Filters: Tags: cryptogams (X) > Types: Citation (X)7 results (7ms)
Correlates of biological soil crust abundance across a continuum of spatial scales: support for a hierarchical conceptual model
1. Desertification negatively impacts a large proportion of the global human population and > 30% of the terrestrial land surface. Better methods are needed to detect areas that are at risk of desertification and to ameliorate desertified areas. Biological soil crusts are an important soil lichen-moss-microbial community that can be used toward these goals, as (i) bioindicators of desertification damage and (ii) promoters of soil stability and fertility. 2. We identified environmental factors that correlate with soil crust occurrence on the landscape and might be manipulated to assist recovery of soil crusts in degraded areas. We conducted three studies on the Colorado Plateau, USA, to investigate the hypotheses...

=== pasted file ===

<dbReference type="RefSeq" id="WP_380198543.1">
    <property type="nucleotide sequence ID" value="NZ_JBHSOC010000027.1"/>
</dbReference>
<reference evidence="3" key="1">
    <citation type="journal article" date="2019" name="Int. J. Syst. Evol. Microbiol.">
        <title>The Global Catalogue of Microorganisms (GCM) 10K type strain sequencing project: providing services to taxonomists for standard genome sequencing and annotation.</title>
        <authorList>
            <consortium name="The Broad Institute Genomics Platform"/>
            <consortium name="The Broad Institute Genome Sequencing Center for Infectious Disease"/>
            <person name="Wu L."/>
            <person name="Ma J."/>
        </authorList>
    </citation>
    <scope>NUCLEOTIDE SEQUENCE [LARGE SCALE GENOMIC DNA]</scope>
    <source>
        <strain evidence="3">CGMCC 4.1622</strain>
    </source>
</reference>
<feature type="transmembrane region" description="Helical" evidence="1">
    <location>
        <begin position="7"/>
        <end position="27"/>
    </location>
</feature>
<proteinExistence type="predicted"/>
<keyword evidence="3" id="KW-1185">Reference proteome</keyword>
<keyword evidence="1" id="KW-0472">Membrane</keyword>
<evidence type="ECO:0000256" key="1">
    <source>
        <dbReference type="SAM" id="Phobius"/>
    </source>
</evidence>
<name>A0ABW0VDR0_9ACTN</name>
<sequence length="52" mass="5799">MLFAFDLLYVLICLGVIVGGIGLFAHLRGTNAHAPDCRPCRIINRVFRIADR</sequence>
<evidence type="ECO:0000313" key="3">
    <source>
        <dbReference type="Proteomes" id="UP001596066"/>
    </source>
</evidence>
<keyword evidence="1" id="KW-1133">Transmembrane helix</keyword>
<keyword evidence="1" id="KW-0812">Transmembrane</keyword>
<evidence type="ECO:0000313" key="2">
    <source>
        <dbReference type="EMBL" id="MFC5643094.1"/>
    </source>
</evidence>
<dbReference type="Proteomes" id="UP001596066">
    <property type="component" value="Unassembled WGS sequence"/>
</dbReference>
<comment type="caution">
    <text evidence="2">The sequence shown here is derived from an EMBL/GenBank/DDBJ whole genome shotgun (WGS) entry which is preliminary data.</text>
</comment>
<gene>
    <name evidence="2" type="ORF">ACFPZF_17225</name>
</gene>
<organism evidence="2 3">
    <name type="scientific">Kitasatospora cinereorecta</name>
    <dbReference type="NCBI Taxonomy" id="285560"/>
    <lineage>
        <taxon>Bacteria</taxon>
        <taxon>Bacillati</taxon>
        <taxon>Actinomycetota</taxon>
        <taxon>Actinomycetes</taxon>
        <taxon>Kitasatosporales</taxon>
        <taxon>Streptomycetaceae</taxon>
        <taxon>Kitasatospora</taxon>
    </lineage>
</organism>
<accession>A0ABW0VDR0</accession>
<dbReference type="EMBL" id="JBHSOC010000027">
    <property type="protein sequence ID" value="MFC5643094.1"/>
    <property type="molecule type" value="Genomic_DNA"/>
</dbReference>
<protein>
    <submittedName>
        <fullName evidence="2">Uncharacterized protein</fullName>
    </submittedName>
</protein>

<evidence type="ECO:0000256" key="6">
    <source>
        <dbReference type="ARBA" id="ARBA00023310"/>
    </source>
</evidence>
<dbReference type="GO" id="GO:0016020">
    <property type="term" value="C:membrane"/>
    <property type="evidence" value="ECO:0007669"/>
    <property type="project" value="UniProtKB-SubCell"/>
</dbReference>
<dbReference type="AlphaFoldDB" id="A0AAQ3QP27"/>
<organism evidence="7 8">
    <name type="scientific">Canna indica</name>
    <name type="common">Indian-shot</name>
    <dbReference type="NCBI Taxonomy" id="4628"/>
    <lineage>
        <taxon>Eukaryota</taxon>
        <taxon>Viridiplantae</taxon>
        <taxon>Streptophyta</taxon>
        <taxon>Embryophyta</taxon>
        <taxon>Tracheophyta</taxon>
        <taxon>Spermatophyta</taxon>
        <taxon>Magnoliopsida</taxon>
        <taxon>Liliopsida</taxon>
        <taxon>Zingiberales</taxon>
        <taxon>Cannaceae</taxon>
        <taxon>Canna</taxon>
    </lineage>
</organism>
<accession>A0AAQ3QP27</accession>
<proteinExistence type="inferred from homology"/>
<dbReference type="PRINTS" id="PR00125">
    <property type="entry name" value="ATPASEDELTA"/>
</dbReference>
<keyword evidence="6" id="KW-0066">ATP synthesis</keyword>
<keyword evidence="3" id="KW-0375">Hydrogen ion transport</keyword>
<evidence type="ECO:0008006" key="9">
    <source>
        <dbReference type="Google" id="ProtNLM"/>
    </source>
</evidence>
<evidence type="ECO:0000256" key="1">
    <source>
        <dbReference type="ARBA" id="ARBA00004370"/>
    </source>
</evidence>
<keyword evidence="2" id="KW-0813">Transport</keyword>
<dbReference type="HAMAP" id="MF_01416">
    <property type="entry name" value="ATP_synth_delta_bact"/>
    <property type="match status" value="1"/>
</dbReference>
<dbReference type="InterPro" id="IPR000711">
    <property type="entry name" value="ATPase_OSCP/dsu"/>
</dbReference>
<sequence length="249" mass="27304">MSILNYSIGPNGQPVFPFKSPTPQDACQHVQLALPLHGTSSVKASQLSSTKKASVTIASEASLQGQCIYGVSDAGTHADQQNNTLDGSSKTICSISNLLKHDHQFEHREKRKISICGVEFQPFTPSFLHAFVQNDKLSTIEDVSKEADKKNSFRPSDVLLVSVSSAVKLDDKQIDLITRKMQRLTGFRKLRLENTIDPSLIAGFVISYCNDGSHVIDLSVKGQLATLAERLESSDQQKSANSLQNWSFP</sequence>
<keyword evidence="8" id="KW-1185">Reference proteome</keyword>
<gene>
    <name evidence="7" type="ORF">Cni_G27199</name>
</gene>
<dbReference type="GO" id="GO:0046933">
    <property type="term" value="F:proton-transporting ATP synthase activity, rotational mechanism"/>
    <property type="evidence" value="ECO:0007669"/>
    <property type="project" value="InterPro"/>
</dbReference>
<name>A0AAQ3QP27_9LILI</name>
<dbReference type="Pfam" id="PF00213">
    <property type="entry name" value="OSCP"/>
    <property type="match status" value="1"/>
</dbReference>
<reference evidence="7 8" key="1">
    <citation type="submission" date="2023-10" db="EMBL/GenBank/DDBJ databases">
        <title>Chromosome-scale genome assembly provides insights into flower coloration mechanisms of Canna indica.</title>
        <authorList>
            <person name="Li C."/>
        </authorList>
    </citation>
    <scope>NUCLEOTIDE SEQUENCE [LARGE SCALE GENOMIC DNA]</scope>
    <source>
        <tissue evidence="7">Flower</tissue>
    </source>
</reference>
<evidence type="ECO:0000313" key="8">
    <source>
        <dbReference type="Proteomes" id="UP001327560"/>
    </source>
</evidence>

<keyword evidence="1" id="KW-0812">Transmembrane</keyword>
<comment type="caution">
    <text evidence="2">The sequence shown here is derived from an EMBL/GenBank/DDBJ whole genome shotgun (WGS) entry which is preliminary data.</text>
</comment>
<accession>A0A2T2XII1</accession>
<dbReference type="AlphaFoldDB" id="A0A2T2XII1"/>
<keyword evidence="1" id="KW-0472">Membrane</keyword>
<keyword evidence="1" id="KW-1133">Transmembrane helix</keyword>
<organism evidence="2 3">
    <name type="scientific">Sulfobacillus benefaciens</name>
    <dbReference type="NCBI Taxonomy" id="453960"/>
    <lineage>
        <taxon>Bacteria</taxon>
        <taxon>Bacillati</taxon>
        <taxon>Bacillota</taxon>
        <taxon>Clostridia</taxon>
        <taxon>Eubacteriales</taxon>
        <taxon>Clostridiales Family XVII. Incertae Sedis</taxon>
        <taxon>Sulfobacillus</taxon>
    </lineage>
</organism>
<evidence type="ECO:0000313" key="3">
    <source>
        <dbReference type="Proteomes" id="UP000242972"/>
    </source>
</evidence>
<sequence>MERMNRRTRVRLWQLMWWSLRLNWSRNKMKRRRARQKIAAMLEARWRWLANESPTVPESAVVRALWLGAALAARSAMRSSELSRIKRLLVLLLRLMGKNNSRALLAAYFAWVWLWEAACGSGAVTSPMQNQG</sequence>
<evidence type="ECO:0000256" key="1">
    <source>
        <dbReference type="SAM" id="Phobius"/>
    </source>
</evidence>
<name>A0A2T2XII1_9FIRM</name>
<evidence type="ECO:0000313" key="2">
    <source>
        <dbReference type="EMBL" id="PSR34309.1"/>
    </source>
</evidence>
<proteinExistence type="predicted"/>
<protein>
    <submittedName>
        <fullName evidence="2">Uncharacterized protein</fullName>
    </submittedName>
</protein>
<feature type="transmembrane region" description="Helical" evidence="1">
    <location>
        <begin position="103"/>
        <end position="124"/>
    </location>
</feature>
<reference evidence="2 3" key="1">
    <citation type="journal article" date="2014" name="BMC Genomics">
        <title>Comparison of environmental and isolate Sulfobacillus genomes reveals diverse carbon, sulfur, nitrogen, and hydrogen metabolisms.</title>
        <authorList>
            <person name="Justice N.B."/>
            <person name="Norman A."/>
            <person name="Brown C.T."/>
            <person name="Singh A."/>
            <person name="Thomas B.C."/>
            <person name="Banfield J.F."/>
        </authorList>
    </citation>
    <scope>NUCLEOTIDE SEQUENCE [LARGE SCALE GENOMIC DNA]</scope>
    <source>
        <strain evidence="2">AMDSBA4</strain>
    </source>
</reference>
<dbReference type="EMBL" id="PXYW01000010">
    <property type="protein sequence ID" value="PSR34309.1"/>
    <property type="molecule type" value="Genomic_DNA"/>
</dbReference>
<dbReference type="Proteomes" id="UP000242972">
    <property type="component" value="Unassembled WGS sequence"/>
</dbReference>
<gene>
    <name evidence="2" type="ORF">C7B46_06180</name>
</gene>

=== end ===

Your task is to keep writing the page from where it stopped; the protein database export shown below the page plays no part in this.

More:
Categories: Publication; Types: Citation, Journal Citation; Tags: Journal of Applied Ecology, cryptobiotic soil crusts, cryptogams, hierarchical distribution model, microbiotic soil crusts,
Nutrient availability affects pigment production but not growth in lichens of biological soil crusts
Recent research suggests that micronutrients such as Mn may limit growth of slow-growing biological soil crusts (BSCs) in some of the drylands of the world. These soil surface communities contribute strongly to arid ecosystem function and are easily degraded, creating a need for new restoration tools. The possibility that Mn fertilization could be used as a restoration tool for BSCs has not been tested previously. We used microcosms in a controlled greenhouse setting to investigate the hypothesis that Mn may limit photosynthesis and consequently growth in Collema tenax, a dominant N-fixing lichen found in BSCs worldwide. We found no evidence to support our hypothesis; furthermore, addition of other nutrients (primarily...
Categories: Publication; Types: Citation, Journal Citation; Tags: Soil Biology and Biochemistry, arid lands, cryptogams, cyanobacteria, ecological restoration,